In Pekin Insurance Co. v. St. Paul Lutheran Church, 2016 IL App (4th) 150966, the Illinois Appellate Court refused, based on the Prematurity Doctrine, to consider extrinsic evidence in an insurer’s declaratory judgment action in connection with an underlying wrongful death suit.
As background, Hope Farney, as administrator of the estate of Kitty Mullins, sued St. Paul Lutheran Church (Church) for wrongful death. She alleged that a Church employee, Matthew Geerdes, used his personal vehicle for Church business and negligently crashed into a vehicle driven by Mullins, resulting in her death. Farney alleged that at the time of the incident, Geerdes was negligently distracted while driving by a Church employee’s phone call to Geerdes. The Church tendered its defense to its liability insurer, Pekin Insurance Company, which agreed to defend under a reservation of rights. Notably, Pekin’s policy covered bodily injury caused by use of a non-Church owned auto used for Church business. Pekin then tendered the defense to Country Mutual Insurance Company, Geerdes’ automobile insurer, which accepted coverage without reservation. Importantly, the Pekin policy’s “other insurance” provision contained an excess provision.
Pekin subsequently initiated a declaratory judgment action, contending it had no duty to defend the Church since Geerdes was not using his vehicle in connection with Church business, as he was on his way to another job and because there was other insurance covering the same loss. The Church and Farney filed respective motions to dismiss. The Church contended that the allegations in the underlying complaint brought Farney’s claims within the scope of the Church’s coverage policy with Pekin. The Church further contended that there was no actual controversy between Pekin and the Church. Farney contended that because the Church supervised and controlled Geerdes at the time of the incident, and because Geerdes was acting in the interest of the Church, the Pekin policy applied. Farney also contended that the “other insurance” provision did not relieve Pekin from its duty to defend the Church, as the wrongful death complaint remained within the four corners of the Pekin policy, and the “other insurance” provision did not affect coverage. Pekin responded that the court should look beyond the four corners of the underlying complaint and consider Geerdes’ deposition testimony that, at the time of the incident, he was not using his automobile for Church business. The trial court ultimately granted the defendants’ motions to dismiss. Thereafter, Pekin moved for permission to file a second amended complaint for declaratory judgment (which included Geerdes’ testimony that he was driving to his other job at the time of the incident) and to stay the declaratory judgment until resolution of the underlying action. The trial court denied Pekin’s motion with prejudice.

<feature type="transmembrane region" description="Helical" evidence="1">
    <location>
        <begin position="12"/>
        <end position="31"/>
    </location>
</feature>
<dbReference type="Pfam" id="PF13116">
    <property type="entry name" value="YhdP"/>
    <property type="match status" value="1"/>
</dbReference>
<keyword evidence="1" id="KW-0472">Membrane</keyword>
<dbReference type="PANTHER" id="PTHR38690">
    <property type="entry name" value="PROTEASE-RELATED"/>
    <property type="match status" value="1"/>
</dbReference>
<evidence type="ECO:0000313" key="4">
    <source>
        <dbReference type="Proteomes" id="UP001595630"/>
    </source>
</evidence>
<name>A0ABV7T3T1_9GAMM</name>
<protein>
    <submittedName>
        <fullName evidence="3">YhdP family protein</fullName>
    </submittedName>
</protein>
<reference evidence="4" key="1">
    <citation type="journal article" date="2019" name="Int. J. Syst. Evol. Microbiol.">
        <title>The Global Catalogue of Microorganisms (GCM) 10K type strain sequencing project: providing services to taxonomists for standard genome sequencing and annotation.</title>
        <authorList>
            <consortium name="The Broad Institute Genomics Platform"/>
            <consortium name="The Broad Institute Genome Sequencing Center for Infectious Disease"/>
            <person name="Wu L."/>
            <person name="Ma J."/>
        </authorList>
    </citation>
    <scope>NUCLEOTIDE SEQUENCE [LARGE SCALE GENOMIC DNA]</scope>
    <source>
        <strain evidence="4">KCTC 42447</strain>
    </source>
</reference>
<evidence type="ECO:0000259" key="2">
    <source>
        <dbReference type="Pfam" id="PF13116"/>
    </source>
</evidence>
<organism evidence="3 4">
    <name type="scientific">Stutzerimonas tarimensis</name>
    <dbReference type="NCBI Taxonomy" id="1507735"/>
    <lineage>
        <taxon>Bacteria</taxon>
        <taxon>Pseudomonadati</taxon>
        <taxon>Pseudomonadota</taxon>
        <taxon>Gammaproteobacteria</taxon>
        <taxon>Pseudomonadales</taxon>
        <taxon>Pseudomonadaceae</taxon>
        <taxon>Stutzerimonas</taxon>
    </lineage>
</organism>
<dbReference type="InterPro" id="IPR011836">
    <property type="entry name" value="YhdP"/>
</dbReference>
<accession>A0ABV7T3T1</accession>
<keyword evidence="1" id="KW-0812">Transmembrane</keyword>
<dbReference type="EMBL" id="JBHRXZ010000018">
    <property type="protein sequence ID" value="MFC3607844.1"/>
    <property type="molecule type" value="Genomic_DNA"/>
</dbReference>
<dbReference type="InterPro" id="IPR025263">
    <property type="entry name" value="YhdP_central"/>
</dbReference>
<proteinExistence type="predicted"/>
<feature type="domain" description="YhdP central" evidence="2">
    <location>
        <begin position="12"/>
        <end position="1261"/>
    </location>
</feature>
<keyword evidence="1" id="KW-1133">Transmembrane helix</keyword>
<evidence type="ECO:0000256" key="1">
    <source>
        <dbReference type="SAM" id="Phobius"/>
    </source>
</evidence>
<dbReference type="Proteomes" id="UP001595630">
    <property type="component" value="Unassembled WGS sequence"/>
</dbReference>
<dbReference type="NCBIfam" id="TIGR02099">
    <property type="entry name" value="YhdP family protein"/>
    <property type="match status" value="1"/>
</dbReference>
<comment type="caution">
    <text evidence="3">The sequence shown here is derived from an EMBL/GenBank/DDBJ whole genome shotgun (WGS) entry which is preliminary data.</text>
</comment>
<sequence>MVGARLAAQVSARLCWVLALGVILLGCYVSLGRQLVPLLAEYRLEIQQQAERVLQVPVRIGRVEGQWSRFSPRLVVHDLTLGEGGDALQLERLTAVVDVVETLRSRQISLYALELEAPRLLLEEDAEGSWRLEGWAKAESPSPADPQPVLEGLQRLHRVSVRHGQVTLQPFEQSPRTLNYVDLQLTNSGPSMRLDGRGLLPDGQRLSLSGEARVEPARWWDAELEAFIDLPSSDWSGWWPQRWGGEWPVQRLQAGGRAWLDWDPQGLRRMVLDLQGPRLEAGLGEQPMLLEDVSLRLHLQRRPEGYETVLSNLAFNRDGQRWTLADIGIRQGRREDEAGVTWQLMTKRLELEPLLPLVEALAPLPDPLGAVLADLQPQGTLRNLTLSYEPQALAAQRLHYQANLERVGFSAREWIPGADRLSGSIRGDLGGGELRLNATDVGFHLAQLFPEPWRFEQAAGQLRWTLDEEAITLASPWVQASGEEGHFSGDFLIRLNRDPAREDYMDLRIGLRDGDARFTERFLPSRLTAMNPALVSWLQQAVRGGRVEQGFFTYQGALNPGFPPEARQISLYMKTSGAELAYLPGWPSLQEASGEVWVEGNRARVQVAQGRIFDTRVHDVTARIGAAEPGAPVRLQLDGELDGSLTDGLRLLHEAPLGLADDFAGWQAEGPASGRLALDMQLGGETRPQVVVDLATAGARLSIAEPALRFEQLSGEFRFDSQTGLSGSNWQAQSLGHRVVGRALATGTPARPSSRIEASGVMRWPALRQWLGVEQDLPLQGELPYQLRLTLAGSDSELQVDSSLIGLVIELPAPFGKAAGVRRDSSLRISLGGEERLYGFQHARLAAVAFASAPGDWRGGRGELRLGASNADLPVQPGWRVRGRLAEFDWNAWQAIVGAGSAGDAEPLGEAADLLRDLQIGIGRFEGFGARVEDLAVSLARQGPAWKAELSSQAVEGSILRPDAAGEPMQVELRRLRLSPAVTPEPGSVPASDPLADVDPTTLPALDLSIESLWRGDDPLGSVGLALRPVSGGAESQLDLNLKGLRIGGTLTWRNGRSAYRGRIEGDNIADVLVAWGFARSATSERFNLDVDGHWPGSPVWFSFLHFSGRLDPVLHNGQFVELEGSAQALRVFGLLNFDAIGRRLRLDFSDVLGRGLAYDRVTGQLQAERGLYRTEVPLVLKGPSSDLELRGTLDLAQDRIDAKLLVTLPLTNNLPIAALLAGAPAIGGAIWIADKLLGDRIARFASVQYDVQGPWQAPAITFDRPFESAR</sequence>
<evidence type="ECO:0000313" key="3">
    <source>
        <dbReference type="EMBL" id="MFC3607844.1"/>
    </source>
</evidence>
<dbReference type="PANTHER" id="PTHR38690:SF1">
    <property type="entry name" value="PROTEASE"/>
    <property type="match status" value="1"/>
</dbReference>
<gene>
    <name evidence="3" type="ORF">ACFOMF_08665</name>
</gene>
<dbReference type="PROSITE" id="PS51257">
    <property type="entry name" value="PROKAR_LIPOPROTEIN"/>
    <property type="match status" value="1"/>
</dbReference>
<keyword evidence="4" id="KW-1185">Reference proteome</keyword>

The Appellate Court affirmed. It first found that by considering whether Geerdes was using his automobile for Church business that might collaterally estop Farney from pursuing a vicarious liability theory against the Church. The Appellate Court further reasoned that under the circumstances, a stay of proceedings was inappropriate. The Appellate Court also determined that the “other insurance” question was moot because there was no “actual controversy” to resolve.
This decision further solidifies well-settled Illinois precedent that extrinsic evidence will not be admitted in a declaratory action if it will decide an ultimate issue in the underlying lawsuit.